There’s no better reason to haul your lazy butt out of bed during the weekend than a three-hour long brunch, with good food, good vibes, and free-flowing alcohol. After all, it’s why we started this monthly feature showcasing the best of Singapore’s brunch scene. For May, we gladly headed back to Monti (see our review of their dinner menu here) to try their Italian semi-buffet brunch.
Priced at $160++ per person for free-flow Veuve Clicquot Yellow Label and wines – or $140++ for wines without the champagne – it’s not the cheapest place for brunch on the block, but you do get an earnest service team, a view like no other in Singapore, and that beautiful platter of seafood served upon settling down at your table (the portion is adjusted to the number of diners).
Piled with sweet, fleshy Alaskan king crab, cold tiger prawns, tuna tataki seared with sesame and yuzu, salmon sashimi, fresh Fine de Claire oysters, as well as juicy mussels and clams, this platter will definitely take you awhile to get through. Everything on the platter is available for ordering again except the Alaskan crab, mussels, and clams.
In the meantime, while you work on the seafood and start on the bubbles, peruse the menu and formulate your game plan for tackling the rest of the brunch since it is Italian food, which can be heavy on the carbs, cream, and cheese. That said, we put together our own charcuterie and cheese board next with gorgonzola, truffle pecorino, taleggio, prosciutto, salami, and duck rillette. The last was a highlight for its texture and that excellent ratio of fat and meat. There are more cold cuts and cheeses to choose from, such as chorizo, capocollo, pork rillette, provolone, and stracciatella.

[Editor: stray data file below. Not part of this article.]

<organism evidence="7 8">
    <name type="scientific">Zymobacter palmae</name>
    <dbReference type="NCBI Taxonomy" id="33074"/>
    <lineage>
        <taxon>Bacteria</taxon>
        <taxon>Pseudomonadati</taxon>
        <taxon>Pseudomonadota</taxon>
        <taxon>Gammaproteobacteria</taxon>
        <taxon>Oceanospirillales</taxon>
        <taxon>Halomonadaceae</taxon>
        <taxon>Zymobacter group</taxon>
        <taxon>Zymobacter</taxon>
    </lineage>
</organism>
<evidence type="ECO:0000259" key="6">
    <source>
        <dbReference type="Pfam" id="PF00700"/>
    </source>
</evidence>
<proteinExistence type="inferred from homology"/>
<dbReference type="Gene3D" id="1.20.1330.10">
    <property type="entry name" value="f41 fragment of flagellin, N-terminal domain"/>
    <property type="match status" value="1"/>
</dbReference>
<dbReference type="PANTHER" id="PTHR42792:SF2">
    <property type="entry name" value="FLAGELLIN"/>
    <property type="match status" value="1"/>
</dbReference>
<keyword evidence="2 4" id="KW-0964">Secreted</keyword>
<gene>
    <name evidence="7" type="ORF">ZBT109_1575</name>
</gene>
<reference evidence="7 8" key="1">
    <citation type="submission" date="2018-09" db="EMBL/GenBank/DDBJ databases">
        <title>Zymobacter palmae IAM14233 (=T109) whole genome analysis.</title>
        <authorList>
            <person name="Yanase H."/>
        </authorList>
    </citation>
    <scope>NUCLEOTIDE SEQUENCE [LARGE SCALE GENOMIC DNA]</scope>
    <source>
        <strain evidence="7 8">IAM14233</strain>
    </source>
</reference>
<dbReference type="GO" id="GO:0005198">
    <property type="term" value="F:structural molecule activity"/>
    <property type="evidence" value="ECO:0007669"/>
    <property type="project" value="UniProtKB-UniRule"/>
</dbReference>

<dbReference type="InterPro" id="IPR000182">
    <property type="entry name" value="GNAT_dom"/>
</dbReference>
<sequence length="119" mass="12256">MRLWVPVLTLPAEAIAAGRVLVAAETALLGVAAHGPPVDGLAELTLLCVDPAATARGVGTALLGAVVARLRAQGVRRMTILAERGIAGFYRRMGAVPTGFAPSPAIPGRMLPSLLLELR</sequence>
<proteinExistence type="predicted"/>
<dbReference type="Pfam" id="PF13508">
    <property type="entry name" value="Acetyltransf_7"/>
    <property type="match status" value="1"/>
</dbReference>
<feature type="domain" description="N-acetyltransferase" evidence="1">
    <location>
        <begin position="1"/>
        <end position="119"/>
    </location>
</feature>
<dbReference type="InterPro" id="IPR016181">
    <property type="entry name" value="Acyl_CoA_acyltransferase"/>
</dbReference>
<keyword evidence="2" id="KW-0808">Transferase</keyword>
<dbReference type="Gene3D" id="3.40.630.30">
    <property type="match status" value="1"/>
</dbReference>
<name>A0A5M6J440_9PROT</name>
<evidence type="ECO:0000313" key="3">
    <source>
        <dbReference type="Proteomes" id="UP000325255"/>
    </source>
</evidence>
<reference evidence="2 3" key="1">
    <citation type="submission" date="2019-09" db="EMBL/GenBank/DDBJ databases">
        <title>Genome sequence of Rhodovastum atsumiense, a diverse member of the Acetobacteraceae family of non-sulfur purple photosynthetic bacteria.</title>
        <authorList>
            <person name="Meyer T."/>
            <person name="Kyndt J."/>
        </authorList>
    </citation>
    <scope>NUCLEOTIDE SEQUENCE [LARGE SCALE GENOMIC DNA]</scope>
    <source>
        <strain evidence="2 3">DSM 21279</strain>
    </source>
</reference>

What’s brunch without eggs? The folks at Monti get that so they’ve put a few egg dishes on the menu even though they’re not exactly Italian (nope, not even Eggs Florentine). Eggs Benedict is pretty much the litmus test and Monti’s version was more than up to par. They didn’t do anything fancy with it and all the elements – bacon, hollandaise, and English muffin – were present. Basically a good representative of the eggs benny category. If you love blue cheese, my DIY Omelette had ham, field mushrooms, and gorgonzola. Cooked on the outside and still runny inside, it was to die for.
Monti has made a signature of their Risotto Cacio e Pepe, aka black truffle risotto, and we’re so glad it’s available during brunch. Served tableside, the chef first flames the wheel of Parmigiana Reggiano cheese with white rum before adding the already cooked Italian Carnarow rice to get that final umami coat of rum-flavoured cheese. Topped with more cheese and cracked black pepper, it’s al dente, well-seasoned, and not at all cloying (which can be a problem with truffle dishes).